Savine Employment Law Is Ready For The Future Because We’ve Lived It
By Gary Savine
A recent article in Law360presented the results of a new global report that shows more in-house lawyers, especially employment lawyers, will be launching job searches in the coming years, due, in part, to advances in legal technology. Conducted by Euromoney Thought Leadership Consulting on behalf of EY Law, the report found that 74 percent of companies surveyed either have or are willing to consider outsourcing day-to-day employment law work, as part of a projected mass outsourcing effort across the private sector to cut corporate legal function costs.
The report, which can be found here, cited several reasons businesses are poised to abandon their in-house employment attorney in favor of outside providers, including:
- Difficulty managing the hefty (and growing) salaries required to lure lawyers in-house;
- Challenges finding lawyers in private practice who possess the necessary non-legal skills required to navigate the in-house environment effectively, including the ability to manage stakeholders and projects, and “commerciality” (i.e. ability to think with a business mindset);
- Growing unease, particularly among smaller businesses, over preparedness for regulatory changes; and
- Increased recognition that certain “routine” work (employment law included) takes up an outsized percentage (up to 27 percent on average) of total in-house law staff hours, which interfered with focus on more strategic work tied to business goals.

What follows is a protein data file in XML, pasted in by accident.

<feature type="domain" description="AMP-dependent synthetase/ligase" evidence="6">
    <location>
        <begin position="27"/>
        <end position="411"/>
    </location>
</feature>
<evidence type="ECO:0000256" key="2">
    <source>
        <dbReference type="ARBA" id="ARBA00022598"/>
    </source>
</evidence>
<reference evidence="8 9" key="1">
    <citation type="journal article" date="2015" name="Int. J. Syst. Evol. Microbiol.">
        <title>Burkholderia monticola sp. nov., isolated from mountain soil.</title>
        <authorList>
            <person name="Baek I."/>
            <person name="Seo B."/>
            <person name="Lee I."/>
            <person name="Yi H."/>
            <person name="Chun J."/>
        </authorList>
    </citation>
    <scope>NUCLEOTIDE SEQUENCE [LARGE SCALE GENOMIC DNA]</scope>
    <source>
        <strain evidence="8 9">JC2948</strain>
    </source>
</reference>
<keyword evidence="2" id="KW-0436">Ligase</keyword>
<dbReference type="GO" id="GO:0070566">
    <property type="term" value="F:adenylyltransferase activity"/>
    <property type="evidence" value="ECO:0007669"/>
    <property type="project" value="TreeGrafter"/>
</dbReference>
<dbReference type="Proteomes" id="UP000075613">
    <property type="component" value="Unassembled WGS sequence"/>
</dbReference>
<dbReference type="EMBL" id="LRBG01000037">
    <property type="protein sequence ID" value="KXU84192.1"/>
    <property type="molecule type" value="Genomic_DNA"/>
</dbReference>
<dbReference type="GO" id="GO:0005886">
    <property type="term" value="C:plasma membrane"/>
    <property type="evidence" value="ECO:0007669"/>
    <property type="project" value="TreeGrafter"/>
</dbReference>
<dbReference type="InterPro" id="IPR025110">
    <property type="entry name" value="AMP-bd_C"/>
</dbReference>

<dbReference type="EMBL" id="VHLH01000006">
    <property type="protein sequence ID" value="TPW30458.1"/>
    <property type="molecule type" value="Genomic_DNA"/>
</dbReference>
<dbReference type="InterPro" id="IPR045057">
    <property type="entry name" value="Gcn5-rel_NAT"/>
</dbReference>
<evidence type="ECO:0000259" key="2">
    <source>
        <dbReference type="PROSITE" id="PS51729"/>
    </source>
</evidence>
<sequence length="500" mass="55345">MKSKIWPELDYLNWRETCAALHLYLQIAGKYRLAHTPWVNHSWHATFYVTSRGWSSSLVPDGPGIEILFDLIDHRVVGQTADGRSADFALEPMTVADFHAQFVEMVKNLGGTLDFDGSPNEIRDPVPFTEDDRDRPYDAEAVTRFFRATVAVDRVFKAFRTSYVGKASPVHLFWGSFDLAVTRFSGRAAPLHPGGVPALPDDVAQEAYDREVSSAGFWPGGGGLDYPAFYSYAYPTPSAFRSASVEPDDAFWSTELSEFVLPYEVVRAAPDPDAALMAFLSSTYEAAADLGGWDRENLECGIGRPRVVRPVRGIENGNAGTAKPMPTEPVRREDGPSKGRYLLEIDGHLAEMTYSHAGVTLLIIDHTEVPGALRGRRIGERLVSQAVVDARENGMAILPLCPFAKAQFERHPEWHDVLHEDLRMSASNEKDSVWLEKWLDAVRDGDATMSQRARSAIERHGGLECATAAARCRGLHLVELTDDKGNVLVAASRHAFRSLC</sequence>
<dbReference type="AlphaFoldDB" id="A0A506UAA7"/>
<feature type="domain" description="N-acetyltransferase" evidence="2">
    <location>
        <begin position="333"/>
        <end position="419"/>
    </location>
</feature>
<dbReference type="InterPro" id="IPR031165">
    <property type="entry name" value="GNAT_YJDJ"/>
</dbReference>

The handwriting has been on the wall for some time. In 2012, I abandoned an in-house career because I had already begun to see these forces shrinking the in-house legal market, and creating opportunity for business-minded outside lawyers with in-house pedigrees. When I started my firm, I asked myself what I could do to make my firm competitive, not only with other firms, but also with in-house counsel.
I knew general counsels and CHROs would begin leveraging technology, including machine learning, e-training tools, and cloud-based record keeping, to shed their businesses of expensive in-house legal staff in favor of partnering with independent outside counsel with business and HR experience.
It was obvious that businesses spent too much on in-house solutions for their day-to-day employment law needs. I believed that technology could enable a small law firm to offer corporate legal and HR teams the same high level of connectedness they have with their General Counsel’s office, but at a cost significantly less than what they were paying their in-house staff.
Since then, the firm has created a platform that can support businesses’ HR law needs on a scale-able (even global) basis, led by a team with the business experience to build the trust of key stakeholders, and priced substantially less than larger firms with similar experience.
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